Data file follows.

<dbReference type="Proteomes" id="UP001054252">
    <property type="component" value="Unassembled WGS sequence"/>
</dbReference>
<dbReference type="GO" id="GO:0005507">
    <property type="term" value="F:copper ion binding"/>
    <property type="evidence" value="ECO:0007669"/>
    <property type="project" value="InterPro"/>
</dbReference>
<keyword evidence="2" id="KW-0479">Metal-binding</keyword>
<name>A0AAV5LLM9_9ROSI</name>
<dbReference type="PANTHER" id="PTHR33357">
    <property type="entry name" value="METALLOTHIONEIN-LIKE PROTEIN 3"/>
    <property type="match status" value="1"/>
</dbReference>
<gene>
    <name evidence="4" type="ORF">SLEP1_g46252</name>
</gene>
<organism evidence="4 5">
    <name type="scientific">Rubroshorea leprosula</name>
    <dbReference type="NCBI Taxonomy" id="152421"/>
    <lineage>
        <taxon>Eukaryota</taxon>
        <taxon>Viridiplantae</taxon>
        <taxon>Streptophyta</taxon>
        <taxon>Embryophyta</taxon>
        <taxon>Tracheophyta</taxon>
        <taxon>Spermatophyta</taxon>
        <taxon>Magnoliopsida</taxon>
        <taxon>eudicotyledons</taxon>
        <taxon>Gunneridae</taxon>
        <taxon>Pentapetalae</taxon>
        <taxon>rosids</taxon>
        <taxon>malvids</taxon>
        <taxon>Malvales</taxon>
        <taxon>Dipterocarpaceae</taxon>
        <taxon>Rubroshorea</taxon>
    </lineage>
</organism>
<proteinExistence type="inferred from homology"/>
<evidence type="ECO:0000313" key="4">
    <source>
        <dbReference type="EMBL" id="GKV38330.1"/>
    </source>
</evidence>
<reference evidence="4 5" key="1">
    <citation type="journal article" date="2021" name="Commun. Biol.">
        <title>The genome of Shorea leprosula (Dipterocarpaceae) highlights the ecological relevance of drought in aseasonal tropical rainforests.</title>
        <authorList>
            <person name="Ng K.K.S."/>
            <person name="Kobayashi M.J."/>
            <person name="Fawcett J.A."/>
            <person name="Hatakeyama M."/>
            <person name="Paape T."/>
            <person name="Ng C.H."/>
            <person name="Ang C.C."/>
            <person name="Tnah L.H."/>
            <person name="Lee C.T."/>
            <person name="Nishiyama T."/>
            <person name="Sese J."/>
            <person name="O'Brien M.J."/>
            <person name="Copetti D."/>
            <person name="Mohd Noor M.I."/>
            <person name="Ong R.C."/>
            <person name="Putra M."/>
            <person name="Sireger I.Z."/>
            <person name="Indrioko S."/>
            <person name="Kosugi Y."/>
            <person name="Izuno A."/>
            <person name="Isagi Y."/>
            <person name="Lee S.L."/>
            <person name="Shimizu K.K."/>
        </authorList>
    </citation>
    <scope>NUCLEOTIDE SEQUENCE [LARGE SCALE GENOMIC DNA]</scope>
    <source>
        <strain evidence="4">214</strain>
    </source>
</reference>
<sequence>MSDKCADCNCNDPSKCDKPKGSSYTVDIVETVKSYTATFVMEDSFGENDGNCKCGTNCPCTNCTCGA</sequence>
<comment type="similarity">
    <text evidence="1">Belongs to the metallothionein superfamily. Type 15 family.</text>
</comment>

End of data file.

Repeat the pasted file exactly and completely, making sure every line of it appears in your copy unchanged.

<dbReference type="Proteomes" id="UP001054252">
    <property type="component" value="Unassembled WGS sequence"/>
</dbReference>
<dbReference type="GO" id="GO:0005507">
    <property type="term" value="F:copper ion binding"/>
    <property type="evidence" value="ECO:0007669"/>
    <property type="project" value="InterPro"/>
</dbReference>
<keyword evidence="2" id="KW-0479">Metal-binding</keyword>
<name>A0AAV5LLM9_9ROSI</name>
<dbReference type="PANTHER" id="PTHR33357">
    <property type="entry name" value="METALLOTHIONEIN-LIKE PROTEIN 3"/>
    <property type="match status" value="1"/>
</dbReference>
<gene>
    <name evidence="4" type="ORF">SLEP1_g46252</name>
</gene>
<organism evidence="4 5">
    <name type="scientific">Rubroshorea leprosula</name>
    <dbReference type="NCBI Taxonomy" id="152421"/>
    <lineage>
        <taxon>Eukaryota</taxon>
        <taxon>Viridiplantae</taxon>
        <taxon>Streptophyta</taxon>
        <taxon>Embryophyta</taxon>
        <taxon>Tracheophyta</taxon>
        <taxon>Spermatophyta</taxon>
        <taxon>Magnoliopsida</taxon>
        <taxon>eudicotyledons</taxon>
        <taxon>Gunneridae</taxon>
        <taxon>Pentapetalae</taxon>
        <taxon>rosids</taxon>
        <taxon>malvids</taxon>
        <taxon>Malvales</taxon>
        <taxon>Dipterocarpaceae</taxon>
        <taxon>Rubroshorea</taxon>
    </lineage>
</organism>
<proteinExistence type="inferred from homology"/>
<evidence type="ECO:0000313" key="4">
    <source>
        <dbReference type="EMBL" id="GKV38330.1"/>
    </source>
</evidence>
<reference evidence="4 5" key="1">
    <citation type="journal article" date="2021" name="Commun. Biol.">
        <title>The genome of Shorea leprosula (Dipterocarpaceae) highlights the ecological relevance of drought in aseasonal tropical rainforests.</title>
        <authorList>
            <person name="Ng K.K.S."/>
            <person name="Kobayashi M.J."/>
            <person name="Fawcett J.A."/>
            <person name="Hatakeyama M."/>
            <person name="Paape T."/>
            <person name="Ng C.H."/>
            <person name="Ang C.C."/>
            <person name="Tnah L.H."/>
            <person name="Lee C.T."/>
            <person name="Nishiyama T."/>
            <person name="Sese J."/>
            <person name="O'Brien M.J."/>
            <person name="Copetti D."/>
            <person name="Mohd Noor M.I."/>
            <person name="Ong R.C."/>
            <person name="Putra M."/>
            <person name="Sireger I.Z."/>
            <person name="Indrioko S."/>
            <person name="Kosugi Y."/>
            <person name="Izuno A."/>
            <person name="Isagi Y."/>
            <person name="Lee S.L."/>
            <person name="Shimizu K.K."/>
        </authorList>
    </citation>
    <scope>NUCLEOTIDE SEQUENCE [LARGE SCALE GENOMIC DNA]</scope>
    <source>
        <strain evidence="4">214</strain>
    </source>
</reference>
<sequence>MSDKCADCNCNDPSKCDKPKGSSYTVDIVETVKSYTATFVMEDSFGENDGNCKCGTNCPCTNCTCGA</sequence>
<comment type="similarity">
    <text evidence="1">Belongs to the metallothionein superfamily. Type 15 family.</text>
</comment>